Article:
In addition to that, the UPC has ordered the seizure of infringing products, Art. 62(3) UPCA, R. 211.1 (b) RoP and a recurring penalty payment of up to 250,000.00 € for each case of infringement, Art. 62(1) UPCA, R. 354.3. The amount of the penalty ordered complies with the ceiling according to German procedural law. [2] However, due to the generic wording of Art. 62(1) UPCA [3] and R. 354.3 RoP [4], penalty payments are likely not limited to a certain amount or even type as long as the value of a penalty payment has “regard to the importance of the order in question”, R. 354.3 RoP. While the limit according to German procedural law is clearly not exhaustive it may act as an orientation (at least in UPC proceedings before a German Local Division). Regarding the type of penalty payment, it is probably also possible to deviate from a maximum penalty for “each case of infringement” as in the present order by instead setting a concrete penalty for each product sold (e.g. 2,000.00 € per product [5]). This could potentially be beneficial having a higher deterrent effect.

Finally, the myStromer decision also provides an interesting example of how an application for rectification of an order is treated. The applicant had originally requested an injunction for “the contracting member states of the UPC, provided that the patent is in force in these states”, which would theoretically cover Austria, Germany, France, Italy, and the Netherlands. However, the injunction was ordered for “Germany, the Netherlands, France and/or Italy” only, i.e. without covering Austria. The applicant requested that the operative part of the order be rectified to include Austria arguing that the omission of Austria was an “obvious slip” within the meaning of R. 353 RoP. The UPC, however, rejected this application for rectification. According to the judges, an obvious slip required that a “declaration of the judicial intention in the decision or order must deviate from the intention present when the decision was made”. However, the judges did not find any such a deviation in the present order. It stated that the auxiliary request which was granted by the Court only mentioned “an order for provisional measures in respect of Germany, the Netherlands, France and Italy.” Therefore, the Court found that there was “obviously no deviation from the order and the intention present when the order was made.” According to the UPC, the fact that the main request did refer to “the contracting member states of the UPC, provided that the patent is in force in these states” did not lead to a different result as myStromer had also not referred to Austria in the justification of an act of infringement. This allowed “no other conclusion than that the lack of mention of Austria in the auxiliary request underlying the order is not a clerical error, but that the request expressed in the application refers exclusively to Germany, the Netherlands, Italy and France, despite the more generally worded main request.”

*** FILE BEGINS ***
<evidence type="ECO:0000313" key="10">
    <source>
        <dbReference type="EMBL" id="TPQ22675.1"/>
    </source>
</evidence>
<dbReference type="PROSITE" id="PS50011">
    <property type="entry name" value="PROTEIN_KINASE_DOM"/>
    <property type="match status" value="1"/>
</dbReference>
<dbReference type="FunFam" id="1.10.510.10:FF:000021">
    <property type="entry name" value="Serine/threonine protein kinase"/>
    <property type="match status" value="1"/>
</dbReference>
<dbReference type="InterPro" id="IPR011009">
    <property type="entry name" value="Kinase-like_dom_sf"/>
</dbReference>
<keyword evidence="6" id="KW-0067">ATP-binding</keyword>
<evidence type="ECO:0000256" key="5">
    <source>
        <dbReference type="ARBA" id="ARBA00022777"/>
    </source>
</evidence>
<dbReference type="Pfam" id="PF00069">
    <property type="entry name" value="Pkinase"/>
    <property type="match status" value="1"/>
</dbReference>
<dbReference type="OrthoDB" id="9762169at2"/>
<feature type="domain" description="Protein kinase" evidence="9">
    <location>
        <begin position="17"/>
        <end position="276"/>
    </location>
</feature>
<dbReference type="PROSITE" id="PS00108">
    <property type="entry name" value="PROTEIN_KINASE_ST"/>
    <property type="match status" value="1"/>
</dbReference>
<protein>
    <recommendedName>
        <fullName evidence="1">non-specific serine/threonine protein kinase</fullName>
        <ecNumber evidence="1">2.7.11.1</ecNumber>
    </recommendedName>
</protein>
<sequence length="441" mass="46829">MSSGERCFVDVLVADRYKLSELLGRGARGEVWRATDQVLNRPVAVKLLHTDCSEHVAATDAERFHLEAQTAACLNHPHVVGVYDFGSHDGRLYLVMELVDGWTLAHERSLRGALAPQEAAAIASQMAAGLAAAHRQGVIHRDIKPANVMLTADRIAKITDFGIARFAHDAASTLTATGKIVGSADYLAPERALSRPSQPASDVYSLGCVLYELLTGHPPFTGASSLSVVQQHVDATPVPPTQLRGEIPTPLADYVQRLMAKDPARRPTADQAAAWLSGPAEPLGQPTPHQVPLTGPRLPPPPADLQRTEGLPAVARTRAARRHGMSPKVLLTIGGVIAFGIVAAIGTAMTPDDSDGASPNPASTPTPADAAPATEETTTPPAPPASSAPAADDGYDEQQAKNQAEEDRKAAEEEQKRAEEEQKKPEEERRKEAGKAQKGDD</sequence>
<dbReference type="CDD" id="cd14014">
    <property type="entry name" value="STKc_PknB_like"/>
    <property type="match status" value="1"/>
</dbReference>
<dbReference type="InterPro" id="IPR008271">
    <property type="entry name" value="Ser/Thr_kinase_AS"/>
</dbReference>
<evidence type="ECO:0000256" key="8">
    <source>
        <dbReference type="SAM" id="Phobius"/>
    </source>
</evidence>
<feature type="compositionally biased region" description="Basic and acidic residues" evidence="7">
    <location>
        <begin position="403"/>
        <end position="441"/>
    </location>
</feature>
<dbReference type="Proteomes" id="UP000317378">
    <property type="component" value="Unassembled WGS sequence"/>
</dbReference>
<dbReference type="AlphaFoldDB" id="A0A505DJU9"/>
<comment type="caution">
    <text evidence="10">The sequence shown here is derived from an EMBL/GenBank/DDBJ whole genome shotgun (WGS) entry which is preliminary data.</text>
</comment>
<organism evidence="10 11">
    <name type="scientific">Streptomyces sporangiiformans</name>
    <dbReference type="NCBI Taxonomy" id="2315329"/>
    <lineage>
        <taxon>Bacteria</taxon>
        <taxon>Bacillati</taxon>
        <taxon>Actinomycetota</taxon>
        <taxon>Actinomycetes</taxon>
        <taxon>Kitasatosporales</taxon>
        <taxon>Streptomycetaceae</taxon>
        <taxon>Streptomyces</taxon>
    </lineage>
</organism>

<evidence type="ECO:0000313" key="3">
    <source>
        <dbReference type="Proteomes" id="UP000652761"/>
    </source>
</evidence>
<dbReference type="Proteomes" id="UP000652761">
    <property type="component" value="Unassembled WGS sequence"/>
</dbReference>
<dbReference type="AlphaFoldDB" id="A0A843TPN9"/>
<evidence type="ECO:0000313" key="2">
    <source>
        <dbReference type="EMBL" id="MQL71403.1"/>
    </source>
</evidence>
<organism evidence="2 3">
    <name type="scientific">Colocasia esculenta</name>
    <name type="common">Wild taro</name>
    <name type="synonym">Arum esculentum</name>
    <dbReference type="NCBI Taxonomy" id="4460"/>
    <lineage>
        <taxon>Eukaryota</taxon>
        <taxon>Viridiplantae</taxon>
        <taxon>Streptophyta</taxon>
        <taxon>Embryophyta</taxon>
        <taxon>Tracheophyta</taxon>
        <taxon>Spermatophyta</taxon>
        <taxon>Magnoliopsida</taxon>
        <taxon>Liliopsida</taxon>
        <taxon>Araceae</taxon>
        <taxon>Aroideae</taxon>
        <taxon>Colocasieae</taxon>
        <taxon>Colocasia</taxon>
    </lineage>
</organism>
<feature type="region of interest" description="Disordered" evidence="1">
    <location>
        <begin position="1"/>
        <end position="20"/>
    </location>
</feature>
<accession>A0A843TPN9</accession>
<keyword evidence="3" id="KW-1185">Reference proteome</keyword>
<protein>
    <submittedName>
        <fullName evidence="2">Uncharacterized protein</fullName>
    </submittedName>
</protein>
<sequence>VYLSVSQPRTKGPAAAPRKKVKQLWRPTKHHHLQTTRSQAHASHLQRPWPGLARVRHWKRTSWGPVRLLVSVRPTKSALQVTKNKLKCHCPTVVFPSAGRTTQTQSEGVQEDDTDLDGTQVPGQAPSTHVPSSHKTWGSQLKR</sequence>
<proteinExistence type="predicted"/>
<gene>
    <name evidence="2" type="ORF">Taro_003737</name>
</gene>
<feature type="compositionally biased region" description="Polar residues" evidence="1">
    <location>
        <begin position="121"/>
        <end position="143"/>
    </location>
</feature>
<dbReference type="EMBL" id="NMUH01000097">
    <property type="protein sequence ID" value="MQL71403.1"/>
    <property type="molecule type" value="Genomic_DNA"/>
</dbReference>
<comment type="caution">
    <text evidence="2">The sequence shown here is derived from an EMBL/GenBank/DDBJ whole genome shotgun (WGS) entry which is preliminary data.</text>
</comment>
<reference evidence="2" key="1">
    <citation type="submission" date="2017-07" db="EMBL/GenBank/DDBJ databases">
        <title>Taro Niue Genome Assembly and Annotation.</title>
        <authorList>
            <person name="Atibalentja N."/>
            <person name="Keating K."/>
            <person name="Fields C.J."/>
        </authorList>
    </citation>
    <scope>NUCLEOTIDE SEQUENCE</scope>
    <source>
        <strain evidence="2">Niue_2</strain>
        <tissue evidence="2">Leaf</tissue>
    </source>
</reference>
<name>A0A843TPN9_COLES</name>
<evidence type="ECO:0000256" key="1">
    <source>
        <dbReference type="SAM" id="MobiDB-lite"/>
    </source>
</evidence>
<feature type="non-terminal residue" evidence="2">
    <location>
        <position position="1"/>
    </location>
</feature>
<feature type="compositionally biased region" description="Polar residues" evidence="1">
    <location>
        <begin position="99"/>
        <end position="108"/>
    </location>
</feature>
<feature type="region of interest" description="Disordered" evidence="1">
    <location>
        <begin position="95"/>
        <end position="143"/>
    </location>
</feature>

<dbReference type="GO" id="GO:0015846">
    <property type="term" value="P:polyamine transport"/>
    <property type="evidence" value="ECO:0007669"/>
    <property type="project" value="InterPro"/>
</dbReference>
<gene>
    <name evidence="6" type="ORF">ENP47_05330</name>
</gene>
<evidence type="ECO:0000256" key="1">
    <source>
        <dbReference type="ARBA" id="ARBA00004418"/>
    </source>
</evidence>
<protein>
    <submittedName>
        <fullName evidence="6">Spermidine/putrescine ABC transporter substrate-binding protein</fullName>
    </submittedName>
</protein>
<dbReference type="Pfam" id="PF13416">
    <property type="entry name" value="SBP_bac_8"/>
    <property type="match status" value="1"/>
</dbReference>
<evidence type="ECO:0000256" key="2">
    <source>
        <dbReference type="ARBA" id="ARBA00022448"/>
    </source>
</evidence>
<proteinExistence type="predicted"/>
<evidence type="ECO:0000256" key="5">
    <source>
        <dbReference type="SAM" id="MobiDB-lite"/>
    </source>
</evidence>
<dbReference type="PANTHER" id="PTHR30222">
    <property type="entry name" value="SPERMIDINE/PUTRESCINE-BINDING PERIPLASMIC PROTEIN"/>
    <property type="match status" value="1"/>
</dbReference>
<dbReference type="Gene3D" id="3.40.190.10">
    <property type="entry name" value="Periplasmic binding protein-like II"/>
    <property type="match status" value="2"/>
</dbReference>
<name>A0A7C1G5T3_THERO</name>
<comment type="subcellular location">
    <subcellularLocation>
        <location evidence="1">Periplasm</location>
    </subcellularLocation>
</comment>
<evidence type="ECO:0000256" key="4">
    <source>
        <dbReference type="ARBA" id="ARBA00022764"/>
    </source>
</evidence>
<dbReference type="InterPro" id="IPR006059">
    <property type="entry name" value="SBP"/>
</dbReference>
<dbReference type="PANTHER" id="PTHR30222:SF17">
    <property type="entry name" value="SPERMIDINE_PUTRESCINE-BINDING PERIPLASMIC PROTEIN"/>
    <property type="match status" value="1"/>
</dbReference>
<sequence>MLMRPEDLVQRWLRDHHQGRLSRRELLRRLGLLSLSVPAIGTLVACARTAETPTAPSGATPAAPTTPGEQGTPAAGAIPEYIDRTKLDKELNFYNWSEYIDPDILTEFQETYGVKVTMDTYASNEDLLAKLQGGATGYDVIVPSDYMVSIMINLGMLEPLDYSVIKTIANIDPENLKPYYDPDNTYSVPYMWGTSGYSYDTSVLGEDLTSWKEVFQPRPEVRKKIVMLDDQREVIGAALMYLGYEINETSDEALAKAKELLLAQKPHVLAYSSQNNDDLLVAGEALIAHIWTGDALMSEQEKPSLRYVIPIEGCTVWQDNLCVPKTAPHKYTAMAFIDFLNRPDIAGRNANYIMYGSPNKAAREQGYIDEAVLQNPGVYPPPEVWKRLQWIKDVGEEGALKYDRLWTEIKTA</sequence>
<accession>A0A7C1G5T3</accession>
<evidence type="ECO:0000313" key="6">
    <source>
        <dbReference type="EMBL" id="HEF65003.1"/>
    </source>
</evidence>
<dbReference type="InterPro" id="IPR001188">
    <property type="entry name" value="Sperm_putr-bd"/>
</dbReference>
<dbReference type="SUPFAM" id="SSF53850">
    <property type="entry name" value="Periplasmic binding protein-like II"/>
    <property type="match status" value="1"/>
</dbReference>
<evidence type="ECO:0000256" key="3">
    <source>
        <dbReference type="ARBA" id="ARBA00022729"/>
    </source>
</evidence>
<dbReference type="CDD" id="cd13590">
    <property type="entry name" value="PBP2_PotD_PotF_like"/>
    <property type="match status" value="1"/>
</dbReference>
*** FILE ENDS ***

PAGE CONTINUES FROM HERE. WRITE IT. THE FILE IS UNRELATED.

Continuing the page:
This further decision shows (i) that the procedure for rectification of an order has only a very limited scope and (ii) that the applicants/claimants must take care to make the desired territorial scope of an injunction clear not only in the requests but also in the justification of the infringement.

[1] and

[2] Sec. 890(1) of the German Code of Civil Procedure [Zivilprozessordnung, ZPO].

[3] “The Court may, by way of order, grant injunctions against an alleged infringer … to prohibit, on a provisional basis and subject, where appropriate, to a recurring penalty payment, the continuation of the alleged infringement … .”

[4] “The Court’s decisions and orders may provide for periodic penalty payments payable to the Court in the event that a party fails to comply with the terms of the order or an earlier order. The value of such payments shall be set by the Court having regard to the importance of the order in question.”

[5] Cf. BeckOK PatR/Augenstein, 28. Ed. 15.4.2023, EPGÜ Art. 76, para. 53 (German source).